What’s Still Pushing Jenson’s Buttons?
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What’s Still Pushing Jenson’s Buttons?

What’s Still Pushing Jenson’s Buttons?

Formula 1 World Champion Jenson Button is still in the fast lane. Stuart Weir reveals all.

Jenson Button is a member of an exclusive club, one of only 13 men to have been Formula 1 World Champion. In a career lasting 17 years he has driven in 306 Grand Prix, achieving 50 podium finishes and 15 wins. His career started with the Williams team, followed by time with Benetton, Renault, BAR, Honda, Brawn and McLaren. In 2009 he was World Champion. That year Button also finished second to footballer Ryan Giggs in the BBC Sports Personality of the Year Award.

Like so many F1 drivers, Button started in karting at the age of eight, achieving early success before progressing to car racing in Formula Ford and Formula 3, getting his chance in Formula 1 in 2000 with the Williams team. He was clear from an early age about the direction he wanted his life to take, commenting: ‘My school reports always used to point out that my concentration levels were appalling. I never listened in class because I was always daydreaming about racing. I never thought for a moment about doing anything else. There was no guarantee that I’d make a career in it but I never had any plan B.’

He had to wait 6 years for his first F1 win. Wet conditions made the 2006 Hungarian Grand Prix a challenging and tactical race. Kimi Raikkonen, who had started on pole, crashed. This meant a safety car had to lead the drivers round as the debris was removed. Button stayed on the track while others took an opportunity for a pitstop. He found himself in second place. When leader, Fernando Alonso, also crashed, it left Button in the lead, which he held until the end. It was a brilliant race, driving his Honda to victory, after starting14th on the grid. He later said of that period: ‘My time at Honda was amazing. Some of my best times in Formula 1, actually. I might not have won races, just one race, but I had a lot of fun. It is such a special feeling to win a Grand Prix.’ He explained that, later in his career, the fun was rather replaced by pressure: ‘When you’re in a car which can win every race, or fight for a win every race, that is pressure.’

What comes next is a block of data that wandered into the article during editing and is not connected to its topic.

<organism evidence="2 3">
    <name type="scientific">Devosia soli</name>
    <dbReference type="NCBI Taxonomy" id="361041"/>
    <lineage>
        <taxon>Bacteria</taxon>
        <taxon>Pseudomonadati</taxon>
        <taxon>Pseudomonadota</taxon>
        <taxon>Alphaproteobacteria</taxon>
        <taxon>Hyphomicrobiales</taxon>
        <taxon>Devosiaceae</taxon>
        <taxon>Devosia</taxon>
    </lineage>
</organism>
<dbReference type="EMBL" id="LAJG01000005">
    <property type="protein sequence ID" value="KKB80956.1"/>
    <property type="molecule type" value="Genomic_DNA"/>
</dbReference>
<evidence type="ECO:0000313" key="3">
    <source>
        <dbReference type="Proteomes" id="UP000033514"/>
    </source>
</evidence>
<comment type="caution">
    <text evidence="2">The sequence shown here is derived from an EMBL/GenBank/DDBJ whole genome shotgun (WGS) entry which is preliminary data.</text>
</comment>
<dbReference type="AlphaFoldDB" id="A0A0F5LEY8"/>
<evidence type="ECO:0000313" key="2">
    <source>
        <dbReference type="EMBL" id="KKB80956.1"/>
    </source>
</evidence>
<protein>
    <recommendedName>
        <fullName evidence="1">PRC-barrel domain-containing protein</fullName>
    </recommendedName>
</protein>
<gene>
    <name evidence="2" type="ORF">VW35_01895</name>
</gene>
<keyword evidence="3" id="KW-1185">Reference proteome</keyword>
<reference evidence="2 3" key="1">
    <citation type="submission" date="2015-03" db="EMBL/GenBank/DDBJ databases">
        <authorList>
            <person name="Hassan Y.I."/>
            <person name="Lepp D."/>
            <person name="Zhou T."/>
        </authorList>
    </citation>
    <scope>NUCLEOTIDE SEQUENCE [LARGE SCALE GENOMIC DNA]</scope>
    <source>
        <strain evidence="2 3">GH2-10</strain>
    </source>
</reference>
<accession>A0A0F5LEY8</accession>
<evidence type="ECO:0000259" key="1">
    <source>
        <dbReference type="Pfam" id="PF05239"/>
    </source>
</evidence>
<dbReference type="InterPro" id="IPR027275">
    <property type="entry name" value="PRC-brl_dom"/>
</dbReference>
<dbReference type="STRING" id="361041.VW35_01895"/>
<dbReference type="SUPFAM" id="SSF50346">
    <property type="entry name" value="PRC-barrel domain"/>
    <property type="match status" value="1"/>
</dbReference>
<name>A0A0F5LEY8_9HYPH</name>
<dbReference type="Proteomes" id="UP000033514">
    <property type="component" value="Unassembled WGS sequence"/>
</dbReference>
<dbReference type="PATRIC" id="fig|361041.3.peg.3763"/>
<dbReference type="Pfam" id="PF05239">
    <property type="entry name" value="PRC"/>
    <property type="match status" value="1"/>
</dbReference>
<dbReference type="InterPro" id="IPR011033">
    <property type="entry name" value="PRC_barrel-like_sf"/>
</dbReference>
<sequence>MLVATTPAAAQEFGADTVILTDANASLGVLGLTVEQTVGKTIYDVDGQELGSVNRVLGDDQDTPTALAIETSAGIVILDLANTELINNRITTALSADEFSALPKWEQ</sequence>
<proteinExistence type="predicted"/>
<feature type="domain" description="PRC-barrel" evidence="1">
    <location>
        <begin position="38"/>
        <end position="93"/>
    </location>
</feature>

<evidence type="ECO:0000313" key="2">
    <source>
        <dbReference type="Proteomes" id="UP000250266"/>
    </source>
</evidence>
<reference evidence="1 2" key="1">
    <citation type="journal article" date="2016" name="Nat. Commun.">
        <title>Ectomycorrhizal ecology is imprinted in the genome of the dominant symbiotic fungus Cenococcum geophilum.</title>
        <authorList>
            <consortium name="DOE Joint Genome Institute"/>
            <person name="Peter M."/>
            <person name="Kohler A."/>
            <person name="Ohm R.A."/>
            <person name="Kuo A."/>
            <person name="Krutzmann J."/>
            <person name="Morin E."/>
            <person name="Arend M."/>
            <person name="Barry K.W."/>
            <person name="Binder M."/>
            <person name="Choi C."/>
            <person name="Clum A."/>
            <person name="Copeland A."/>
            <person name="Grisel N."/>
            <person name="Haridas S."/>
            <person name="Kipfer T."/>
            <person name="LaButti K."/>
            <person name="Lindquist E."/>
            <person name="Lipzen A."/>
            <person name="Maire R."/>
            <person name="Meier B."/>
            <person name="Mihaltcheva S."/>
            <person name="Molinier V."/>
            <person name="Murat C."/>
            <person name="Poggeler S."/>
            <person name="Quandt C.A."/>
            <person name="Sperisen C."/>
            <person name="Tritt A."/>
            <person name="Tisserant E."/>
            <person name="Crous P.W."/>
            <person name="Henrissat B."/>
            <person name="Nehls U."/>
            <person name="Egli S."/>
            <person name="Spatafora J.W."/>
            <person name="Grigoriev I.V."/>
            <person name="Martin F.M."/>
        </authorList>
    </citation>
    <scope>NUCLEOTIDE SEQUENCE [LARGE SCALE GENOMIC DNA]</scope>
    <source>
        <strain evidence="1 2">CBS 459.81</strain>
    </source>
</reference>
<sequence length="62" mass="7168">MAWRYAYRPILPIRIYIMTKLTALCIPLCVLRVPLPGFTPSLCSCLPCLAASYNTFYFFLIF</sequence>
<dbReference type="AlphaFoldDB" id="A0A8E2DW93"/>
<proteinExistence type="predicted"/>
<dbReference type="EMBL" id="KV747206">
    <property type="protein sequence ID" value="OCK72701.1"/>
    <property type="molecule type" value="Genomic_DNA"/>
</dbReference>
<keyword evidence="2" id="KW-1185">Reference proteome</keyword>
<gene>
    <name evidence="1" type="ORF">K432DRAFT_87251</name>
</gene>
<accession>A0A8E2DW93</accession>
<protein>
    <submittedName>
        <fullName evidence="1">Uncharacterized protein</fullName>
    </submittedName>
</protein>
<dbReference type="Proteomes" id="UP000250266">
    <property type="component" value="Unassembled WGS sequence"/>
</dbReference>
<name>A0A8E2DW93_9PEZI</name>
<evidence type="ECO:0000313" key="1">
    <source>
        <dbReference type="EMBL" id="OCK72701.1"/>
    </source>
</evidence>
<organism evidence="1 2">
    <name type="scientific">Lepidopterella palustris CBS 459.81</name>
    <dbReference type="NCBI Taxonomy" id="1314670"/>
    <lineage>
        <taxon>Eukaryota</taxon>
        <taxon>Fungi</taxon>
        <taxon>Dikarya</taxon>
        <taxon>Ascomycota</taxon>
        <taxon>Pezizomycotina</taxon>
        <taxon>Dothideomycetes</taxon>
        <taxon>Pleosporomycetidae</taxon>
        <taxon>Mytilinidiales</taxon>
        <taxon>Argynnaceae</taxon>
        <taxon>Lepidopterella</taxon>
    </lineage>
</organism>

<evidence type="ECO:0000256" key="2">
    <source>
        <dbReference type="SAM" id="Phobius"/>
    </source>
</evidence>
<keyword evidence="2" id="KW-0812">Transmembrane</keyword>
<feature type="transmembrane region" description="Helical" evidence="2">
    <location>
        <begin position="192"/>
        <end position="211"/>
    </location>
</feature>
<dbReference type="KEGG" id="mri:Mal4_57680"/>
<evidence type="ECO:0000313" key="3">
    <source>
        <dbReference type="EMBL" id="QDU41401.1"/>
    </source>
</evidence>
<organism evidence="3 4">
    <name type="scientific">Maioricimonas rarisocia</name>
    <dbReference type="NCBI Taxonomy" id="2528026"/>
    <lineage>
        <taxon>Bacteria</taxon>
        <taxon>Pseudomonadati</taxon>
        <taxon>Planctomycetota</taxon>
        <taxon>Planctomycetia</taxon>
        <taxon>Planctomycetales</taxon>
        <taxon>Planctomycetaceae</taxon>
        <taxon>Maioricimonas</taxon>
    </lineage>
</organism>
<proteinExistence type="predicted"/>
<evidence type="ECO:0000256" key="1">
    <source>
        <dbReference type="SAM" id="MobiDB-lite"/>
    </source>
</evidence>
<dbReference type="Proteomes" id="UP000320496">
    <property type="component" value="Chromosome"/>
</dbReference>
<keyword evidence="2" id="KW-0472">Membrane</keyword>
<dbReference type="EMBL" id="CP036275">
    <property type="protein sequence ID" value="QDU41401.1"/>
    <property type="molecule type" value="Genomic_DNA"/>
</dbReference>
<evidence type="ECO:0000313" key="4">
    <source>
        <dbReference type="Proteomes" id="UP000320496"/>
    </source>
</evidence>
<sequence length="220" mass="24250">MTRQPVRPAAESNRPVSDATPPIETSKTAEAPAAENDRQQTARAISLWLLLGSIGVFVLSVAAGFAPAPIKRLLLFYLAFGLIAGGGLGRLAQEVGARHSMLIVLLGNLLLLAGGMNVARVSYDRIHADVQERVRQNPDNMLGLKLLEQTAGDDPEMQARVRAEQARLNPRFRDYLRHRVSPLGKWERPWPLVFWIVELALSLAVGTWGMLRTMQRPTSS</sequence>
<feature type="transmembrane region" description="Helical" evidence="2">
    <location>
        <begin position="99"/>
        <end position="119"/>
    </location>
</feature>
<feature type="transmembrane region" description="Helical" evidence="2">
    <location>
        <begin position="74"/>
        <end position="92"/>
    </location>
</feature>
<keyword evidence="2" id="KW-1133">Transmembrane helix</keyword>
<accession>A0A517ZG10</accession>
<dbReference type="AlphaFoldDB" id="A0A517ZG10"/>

At the end of the 2008 season, when Honda stopped their involvement with F1, Ross Brawn, who had been Team Principal at Honda, led a management buy-out of the team to form Brawn GP for the 2009 season, taking with him both drivers, Button and Rubens Barrichello.

The 2009 season could not have started better for Brawn or Button. He was fastest in practice at both the first two Grand Prix – Australian and Malaysian – converting pole position to victory in the races. Third place in China was followed by four straight Grand Prix victories, in Bahrain, Spain, Monaco and Turkey. Incredibly Jenson Button and new Brawn team had won six of the first seven Grand Prix.

Monaco is the iconic race on the calendar, with the street circuit weaving through Monte Carlo, past the casino, round the hairpin, through the tunnel along the harbour, replete with millionaires’ yachts. Starting on pole, he held the lead on the narrow circuit where overtaking is notoriously difficult.

While Button failed to win another Grand Prix, he was in the points, in the top ten, in all but one of the remaining 2009 races to finish as world champion. Asked about his most satisfying moments in his career, he was in no doubt about where to start: ‘Winning the world championship was my greatest achievement. That was always the dream as a kid. Also winning the European championship in karting – I’m sure that sounds crazy to many but it’s such a competitive level. Being announced as a Formula 1 driver was a very special moment. Frank Williams telling me that I was going to be an F1 driver. It wasn’t a dream, it was reality. My first Grand Prix win in 2006 was great. But to choose one, it was definitely clinching the world title in Brazil in 2009. I could call myself the world champion.’

After the 2009 season, Button surprised everyone by leaving the team with which he had won the world title, to join McLaren. There were rumours that the Brawn Mercedes team wanted to change drivers. Button was said to relish being team-mates with another British driver, Lewis Hamilton. Others felt that it was a strange move as Button, despite being world champion, would find himself playing second fiddle to Hamilton. Button won two of his first four Grand Prix with McLaren (Australia and China) but that was his lot for the 2010 season: Sebastian Vettel became world champion that year, with Lewis Hamilton in fourth and Jenson Button fifth.